• In Honor of the Queen, Honor has Hammerwell's 7th symphony played shipwide during the first battle of Yeltsin.
    • One of the Havenite commanders uses "Ride of the Valkyries" as their general quarters signal.
  • In Small Favor, Hendricks and Gard (who happens to be an honest-to-god Valkyrie) perform a Big Damn Heroes with an attack helicopter to "The Ride of The Valkyries", with Hendricks riding shotgun... with a Mini Gun.

    Live-Action TV 
  • Farscape: The destruction of Scorpius' command carrier featured orchestral music and Ominous Latin Chanting.
  • Star Trek: The Original Series:
    • Whenever there was any kind of fight sequence, whether it was between people or spaceships, it would be accompanied by the most over-the-top, bombastic music imaginable. In fact, they often did this even when there was no fighting happening, like say when an ambassador boards the ship. This was a critical element of the series' Narm Charm and really complemented the acting style. It was sadly missing from most of the later series - compare the scoring to the very same fight scene in "The Trouble With Tribbles" and DS9's "Trials and Tribble-ations" for a perfect example of this.
    • No Original Series score exemplifies this trope quite like the scores for "Amok Time" (by Gerald Fried) and "The Doomsday Machine" (by Sol Kaplan). Cues from both scores would go on to be reused throughout later episodes, with the cue "Ancient Battle" from the former being commonly known as the Star Trek Fight Music. The music from both episodes were even included together on one soundtrack album.
    • Ron Jones was probably the best among the composers for the sequel series at using this in his scores (see "The Best of Both Worlds, Part 2" in particular the track "Intervention", for a perfect example). Too bad he left TNG during the fourth season. The main reason was because Rick Berman hated this trope, and wanted the music to be strictly part of the background of the show, like wallpaper.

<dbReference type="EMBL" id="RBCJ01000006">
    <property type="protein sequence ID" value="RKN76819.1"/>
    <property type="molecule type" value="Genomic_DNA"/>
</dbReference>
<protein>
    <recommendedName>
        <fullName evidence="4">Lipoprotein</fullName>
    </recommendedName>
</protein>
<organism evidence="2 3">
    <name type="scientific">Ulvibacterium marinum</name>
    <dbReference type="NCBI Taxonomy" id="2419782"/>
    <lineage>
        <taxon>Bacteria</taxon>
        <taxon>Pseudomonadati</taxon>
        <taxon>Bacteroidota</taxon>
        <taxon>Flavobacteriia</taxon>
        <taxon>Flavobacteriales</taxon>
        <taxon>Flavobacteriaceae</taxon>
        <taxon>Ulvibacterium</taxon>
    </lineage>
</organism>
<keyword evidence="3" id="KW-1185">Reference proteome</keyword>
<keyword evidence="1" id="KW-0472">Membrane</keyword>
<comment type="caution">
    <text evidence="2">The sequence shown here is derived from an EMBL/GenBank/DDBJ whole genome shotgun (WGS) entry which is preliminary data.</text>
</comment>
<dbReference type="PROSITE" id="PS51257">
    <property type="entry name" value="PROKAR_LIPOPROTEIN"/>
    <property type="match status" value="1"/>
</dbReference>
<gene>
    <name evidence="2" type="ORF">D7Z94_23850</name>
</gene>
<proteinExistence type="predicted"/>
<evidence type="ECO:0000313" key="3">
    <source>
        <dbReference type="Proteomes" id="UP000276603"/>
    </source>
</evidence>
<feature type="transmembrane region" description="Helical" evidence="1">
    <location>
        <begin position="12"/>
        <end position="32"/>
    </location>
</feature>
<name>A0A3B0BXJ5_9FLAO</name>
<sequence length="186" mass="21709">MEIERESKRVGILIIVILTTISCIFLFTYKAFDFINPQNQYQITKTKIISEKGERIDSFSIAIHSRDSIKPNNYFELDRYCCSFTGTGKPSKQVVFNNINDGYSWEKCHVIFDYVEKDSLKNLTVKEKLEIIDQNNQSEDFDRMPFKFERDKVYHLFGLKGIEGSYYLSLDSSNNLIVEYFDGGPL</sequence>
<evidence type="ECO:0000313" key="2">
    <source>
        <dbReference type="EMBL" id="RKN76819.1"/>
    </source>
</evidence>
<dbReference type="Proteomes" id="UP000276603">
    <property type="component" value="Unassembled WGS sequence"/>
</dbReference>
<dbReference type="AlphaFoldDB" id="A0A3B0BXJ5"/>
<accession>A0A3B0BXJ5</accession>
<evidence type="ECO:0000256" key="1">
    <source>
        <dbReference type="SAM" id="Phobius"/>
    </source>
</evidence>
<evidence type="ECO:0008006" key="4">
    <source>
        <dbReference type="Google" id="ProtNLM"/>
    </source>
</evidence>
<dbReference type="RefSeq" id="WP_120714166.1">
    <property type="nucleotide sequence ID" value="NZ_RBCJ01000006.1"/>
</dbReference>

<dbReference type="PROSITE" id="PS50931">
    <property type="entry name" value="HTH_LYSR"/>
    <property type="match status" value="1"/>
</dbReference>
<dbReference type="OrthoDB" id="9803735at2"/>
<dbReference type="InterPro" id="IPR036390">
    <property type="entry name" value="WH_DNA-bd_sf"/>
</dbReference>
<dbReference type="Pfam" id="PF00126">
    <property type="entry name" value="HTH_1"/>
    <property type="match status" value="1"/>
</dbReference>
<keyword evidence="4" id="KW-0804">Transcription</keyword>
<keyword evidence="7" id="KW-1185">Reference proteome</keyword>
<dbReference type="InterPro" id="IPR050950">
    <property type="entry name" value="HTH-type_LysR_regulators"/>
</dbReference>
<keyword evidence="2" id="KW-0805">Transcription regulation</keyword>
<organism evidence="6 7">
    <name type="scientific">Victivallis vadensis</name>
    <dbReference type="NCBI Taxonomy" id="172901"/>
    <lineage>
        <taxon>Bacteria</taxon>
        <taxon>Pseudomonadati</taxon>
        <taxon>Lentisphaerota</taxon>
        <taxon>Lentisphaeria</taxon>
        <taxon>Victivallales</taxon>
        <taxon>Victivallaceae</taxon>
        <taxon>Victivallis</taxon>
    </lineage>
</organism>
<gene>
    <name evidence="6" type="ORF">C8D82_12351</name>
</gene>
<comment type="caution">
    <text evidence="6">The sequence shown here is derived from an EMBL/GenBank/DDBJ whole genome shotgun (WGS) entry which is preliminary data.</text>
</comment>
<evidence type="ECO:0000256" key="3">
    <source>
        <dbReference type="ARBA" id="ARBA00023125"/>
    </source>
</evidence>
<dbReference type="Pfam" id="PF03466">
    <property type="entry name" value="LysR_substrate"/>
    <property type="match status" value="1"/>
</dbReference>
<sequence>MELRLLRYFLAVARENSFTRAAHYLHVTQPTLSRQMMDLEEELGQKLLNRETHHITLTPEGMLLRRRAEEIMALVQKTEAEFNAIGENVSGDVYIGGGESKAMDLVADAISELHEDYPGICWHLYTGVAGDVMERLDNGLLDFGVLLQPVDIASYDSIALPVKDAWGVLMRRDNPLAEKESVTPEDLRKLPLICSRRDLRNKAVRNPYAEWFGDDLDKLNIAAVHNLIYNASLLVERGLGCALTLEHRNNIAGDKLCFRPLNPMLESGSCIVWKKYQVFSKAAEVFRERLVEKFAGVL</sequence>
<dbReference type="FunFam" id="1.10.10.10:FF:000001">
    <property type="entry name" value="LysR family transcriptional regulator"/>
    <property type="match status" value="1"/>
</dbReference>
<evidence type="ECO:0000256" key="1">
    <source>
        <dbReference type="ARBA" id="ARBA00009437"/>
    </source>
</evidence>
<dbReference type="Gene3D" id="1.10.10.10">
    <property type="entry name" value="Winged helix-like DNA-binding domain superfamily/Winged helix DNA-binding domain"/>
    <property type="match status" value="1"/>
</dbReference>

• Mythbusters recently had some fun with this trope in their Top 25 Special showing off their various explosions to the 1812 Overture.
  • Babylon 5 used this in every space battle, to cover the (unique for SF shows at the time) absence of sound in space. The opening and closing themes also count.
  • The Pilot Movie of JAG has this in its final aerial battle scene.

  • Richard Wagner's Prelude to Act III of ''Lohengrin'', has become something of a Standard Snippet for air raids.
  • The 1812 Overture itself! To quote Calvin and Hobbes:
    "Gee, and I thought classical music was boring!"
    • Two words: Cannons firing. That's not a glib comment; that's actually part of the musical instruction. Yes, the piece, when properly performed, actually uses cannons as part of the orchestra. Ya know, since the 1812 Overture was originally written to mark Russia valiantly defending Moscow against Napoleon's seemingly unstoppable horde. Which makes it even more Crowning Music of Awesome.
  • Gustav Holst wrote the Mars, Bringer of War segment of The Planets suite before World War I had started, but it depicts the brutality and scale of its mechanized warfare brilliantly. John Williams certainly had it in mind - see the ship chase at the opening of Star Wars Episode IV.
  • Richard Strauss's "Ein Heldenleben" ("A Hero's Life") has an impressive battle sequence, beginning with a hostile fanfare and leading to leitmotifs dueling amid assorted orchestral fireworks.
  • Symphony No. 1 (In Memoriam Dresden, 1945) is a piece written to represent the firebombing of the German city of Dresden by the Allies in 1945. The first three movements are fairly slow and ominous, but the fourth, aptly entitled "Firestorm", brings out all the stops. Trombones are made to imitate the sound of bomber engines, an air-raid sired blares, drums placed all around the stage are slammed to mimic the impact of the bombs, band members scream in German - it gets intense.
  • Ludwig van Beethoven was probably the first one to use the trope. His Eroica symphony opens with two full orchestral chords, to underline this point (Timpani included).

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    Real Life 
  • During the first BLACK BUCK mission during the Falklands War, one of the crew of the Vulcan wondered where the orchestra was. They did play the theme from Chariots of Fire on the way home.